No. 311: Whoop and The Flywheel

Image: courtesy of Gear Patrol

It was a saturday morning in Columbus and Central Ohio was on its last day of hosting the Arnold Classic. Arnold Schwarzenegger hosts an annual event for athletes across fitness, strength, and endurance in town and while we avoid most of it, there was one meeting that I had to take. Alexis (my oldest daughter) and I met for brunch with Iceland’s Katrin Davidsdottir, one of the most recognizable alternative athletes in the world, a two-time “Fittest on Earth”, and family friend. The two athletes discussed the typical sports topics: hard work, diligence, and resilience. Katrin is at the top of her craft and Alexis is an athlete in her own right. The conversation was between two top competitors who recognized each other’s talents, drive, and natural abilities. In this part of the conversation, I was just a bystander.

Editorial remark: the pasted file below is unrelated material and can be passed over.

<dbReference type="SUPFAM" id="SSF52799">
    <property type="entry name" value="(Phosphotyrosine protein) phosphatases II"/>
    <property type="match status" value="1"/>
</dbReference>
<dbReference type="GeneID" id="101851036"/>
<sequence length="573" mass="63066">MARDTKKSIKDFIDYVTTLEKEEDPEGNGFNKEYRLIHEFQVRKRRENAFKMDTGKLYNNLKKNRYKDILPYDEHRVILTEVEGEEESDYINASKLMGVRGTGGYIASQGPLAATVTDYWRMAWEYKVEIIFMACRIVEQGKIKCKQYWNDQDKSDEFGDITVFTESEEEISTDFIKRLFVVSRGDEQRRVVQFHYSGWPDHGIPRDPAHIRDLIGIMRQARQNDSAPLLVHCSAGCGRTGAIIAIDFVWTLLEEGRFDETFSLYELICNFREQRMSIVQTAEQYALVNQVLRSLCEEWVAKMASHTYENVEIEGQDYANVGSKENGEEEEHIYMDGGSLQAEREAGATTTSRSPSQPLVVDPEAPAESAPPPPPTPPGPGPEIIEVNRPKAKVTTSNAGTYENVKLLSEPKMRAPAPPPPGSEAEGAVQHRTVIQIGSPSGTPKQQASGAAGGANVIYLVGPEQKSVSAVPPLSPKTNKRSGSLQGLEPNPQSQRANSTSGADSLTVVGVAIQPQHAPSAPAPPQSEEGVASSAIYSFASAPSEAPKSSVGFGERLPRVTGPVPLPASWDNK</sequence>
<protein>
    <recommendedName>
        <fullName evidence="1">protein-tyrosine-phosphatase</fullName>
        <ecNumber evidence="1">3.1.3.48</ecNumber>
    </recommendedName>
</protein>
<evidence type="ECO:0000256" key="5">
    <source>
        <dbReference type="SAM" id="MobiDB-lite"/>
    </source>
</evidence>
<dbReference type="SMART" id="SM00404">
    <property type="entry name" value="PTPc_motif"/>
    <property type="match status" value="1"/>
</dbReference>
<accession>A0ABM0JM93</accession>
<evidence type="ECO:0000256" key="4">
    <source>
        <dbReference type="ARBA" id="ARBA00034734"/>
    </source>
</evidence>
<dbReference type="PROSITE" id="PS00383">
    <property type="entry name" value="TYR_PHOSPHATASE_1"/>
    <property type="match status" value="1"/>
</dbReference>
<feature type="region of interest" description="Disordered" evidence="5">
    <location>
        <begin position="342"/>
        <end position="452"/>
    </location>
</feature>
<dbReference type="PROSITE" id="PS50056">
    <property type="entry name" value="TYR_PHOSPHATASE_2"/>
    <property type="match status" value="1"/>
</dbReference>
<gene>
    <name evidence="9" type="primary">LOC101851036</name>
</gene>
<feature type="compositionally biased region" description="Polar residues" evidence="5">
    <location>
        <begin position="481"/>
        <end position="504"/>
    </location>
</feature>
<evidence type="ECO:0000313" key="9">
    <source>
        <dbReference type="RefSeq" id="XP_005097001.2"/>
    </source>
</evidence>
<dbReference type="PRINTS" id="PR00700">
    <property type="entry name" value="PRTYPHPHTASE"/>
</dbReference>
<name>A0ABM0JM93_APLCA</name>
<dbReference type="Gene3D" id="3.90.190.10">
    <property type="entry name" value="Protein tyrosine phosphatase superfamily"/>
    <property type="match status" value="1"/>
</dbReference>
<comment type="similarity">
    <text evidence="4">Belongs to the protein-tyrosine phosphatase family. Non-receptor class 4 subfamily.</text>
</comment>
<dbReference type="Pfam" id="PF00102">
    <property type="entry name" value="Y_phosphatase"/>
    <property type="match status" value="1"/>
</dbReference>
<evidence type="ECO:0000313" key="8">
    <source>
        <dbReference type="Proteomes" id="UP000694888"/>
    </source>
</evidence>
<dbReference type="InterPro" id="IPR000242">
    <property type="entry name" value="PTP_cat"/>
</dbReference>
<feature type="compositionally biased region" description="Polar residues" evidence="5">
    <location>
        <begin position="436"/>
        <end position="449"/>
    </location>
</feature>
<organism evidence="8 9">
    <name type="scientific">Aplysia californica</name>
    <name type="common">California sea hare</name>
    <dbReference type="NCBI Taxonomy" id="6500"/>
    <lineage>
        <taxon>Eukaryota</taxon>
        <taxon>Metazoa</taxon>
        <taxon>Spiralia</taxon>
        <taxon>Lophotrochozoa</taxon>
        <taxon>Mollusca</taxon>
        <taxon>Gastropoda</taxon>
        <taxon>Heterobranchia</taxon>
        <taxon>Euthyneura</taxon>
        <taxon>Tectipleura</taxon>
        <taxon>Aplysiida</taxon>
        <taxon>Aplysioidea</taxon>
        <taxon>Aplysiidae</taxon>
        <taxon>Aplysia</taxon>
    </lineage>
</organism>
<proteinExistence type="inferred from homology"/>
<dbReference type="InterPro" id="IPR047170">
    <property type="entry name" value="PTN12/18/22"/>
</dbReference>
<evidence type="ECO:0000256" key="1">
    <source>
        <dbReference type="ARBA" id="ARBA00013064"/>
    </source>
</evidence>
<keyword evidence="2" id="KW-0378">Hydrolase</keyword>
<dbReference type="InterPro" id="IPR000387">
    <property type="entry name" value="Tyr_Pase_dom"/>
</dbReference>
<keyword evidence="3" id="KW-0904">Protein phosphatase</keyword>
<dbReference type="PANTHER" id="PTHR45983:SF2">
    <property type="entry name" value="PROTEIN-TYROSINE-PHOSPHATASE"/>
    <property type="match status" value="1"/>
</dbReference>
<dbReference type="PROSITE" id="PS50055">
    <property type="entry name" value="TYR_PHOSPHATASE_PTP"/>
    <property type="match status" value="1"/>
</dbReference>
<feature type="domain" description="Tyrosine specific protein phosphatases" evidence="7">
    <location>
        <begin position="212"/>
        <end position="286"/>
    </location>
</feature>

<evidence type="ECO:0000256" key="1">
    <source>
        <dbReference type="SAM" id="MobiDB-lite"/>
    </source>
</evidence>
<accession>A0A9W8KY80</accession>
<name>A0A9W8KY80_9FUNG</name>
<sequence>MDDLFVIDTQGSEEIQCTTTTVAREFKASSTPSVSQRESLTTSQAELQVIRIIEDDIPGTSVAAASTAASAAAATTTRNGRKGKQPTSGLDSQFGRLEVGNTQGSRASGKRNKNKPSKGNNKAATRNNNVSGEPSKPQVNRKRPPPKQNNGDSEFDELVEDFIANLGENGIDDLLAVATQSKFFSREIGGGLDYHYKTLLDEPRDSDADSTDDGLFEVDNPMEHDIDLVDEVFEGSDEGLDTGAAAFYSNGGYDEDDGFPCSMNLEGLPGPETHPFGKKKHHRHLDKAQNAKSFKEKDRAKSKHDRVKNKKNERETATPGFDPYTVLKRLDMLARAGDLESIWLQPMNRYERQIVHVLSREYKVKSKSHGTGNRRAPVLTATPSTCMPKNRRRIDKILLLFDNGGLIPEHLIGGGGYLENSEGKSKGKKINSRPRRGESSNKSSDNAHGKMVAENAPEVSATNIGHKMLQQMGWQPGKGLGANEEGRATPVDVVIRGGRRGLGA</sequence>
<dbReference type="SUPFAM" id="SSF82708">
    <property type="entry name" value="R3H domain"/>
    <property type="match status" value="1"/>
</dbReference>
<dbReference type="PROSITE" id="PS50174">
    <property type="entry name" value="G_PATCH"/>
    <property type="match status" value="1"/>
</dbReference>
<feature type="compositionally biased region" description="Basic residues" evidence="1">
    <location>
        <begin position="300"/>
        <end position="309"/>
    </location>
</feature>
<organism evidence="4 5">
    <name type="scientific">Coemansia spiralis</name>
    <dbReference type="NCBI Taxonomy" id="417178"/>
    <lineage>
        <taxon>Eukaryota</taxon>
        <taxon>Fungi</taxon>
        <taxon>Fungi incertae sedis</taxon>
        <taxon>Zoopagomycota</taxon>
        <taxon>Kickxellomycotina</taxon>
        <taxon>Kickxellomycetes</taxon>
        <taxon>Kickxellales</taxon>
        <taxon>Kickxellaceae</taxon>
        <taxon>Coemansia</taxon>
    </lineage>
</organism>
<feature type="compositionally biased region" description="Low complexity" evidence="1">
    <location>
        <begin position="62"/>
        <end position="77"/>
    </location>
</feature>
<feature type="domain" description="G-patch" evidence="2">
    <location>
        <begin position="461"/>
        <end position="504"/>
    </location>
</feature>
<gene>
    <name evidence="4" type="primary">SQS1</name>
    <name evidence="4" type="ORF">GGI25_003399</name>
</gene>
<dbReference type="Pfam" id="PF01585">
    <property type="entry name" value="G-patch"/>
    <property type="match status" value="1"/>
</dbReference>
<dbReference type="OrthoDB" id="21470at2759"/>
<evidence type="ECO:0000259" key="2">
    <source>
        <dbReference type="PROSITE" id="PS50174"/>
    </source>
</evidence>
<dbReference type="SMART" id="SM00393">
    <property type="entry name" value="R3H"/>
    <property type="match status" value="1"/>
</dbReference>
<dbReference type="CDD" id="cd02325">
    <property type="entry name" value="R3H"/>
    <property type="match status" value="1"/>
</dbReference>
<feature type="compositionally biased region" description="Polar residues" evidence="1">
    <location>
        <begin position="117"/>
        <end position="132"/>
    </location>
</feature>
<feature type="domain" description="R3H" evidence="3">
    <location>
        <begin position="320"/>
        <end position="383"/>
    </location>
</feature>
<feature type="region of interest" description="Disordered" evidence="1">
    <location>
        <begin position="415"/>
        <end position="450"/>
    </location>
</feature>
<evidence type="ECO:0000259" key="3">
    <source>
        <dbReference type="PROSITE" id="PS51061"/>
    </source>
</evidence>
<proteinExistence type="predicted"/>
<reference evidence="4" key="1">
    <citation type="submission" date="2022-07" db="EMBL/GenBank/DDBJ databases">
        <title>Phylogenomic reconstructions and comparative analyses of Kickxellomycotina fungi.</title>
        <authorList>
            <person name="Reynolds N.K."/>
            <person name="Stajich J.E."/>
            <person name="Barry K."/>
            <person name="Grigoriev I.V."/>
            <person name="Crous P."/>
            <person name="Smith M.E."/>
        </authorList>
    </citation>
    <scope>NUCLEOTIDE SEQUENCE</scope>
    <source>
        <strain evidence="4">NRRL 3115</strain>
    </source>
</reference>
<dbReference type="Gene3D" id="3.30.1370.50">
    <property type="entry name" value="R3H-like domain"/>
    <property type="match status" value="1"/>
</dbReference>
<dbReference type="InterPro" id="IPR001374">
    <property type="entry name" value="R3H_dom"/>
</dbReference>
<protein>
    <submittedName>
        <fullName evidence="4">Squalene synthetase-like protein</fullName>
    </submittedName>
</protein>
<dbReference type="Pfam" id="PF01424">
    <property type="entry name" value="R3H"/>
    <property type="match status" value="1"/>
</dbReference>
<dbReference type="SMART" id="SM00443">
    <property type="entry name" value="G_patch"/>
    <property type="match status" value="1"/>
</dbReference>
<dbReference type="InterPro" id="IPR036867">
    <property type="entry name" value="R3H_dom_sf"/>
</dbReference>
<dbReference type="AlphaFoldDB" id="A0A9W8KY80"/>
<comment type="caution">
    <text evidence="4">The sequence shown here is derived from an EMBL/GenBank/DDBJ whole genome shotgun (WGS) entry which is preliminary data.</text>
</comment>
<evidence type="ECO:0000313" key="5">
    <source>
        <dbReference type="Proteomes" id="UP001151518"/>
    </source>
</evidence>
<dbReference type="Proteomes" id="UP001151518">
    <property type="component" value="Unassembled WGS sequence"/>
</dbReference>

We quickly moved to more practical matters: the economics of commerce and product marketing. Davidsdottir is also the most marketable athlete in her field and one of her sponsorships is with Whoop. Whoop is a physical band that measures athletic analytics like: strain, depth of sleep, and heart rate variance (HRV). The band allows you to subscribe to an athletics analytics SaaS. In a recent podcast with Whoop, Davidsdottir discussed her journey from a small country to a lucrative, American lifestyle as a competitive athlete. She swears by it; so do I – but for different reasons.

When we recognized the distinct-looking bands wrapped around our respective wrists, we began talking about our affinity for the product. We viewed Whoop from two vantage points: she’s an elite athlete and I’m an entrepreneur – both career paths are stressful to the body, mind, and central nervous system. We went on and on about how often we see the in-app metrics and how it influences our daily decisions. I knew that Whoop would be a force, this conversation confirmed it.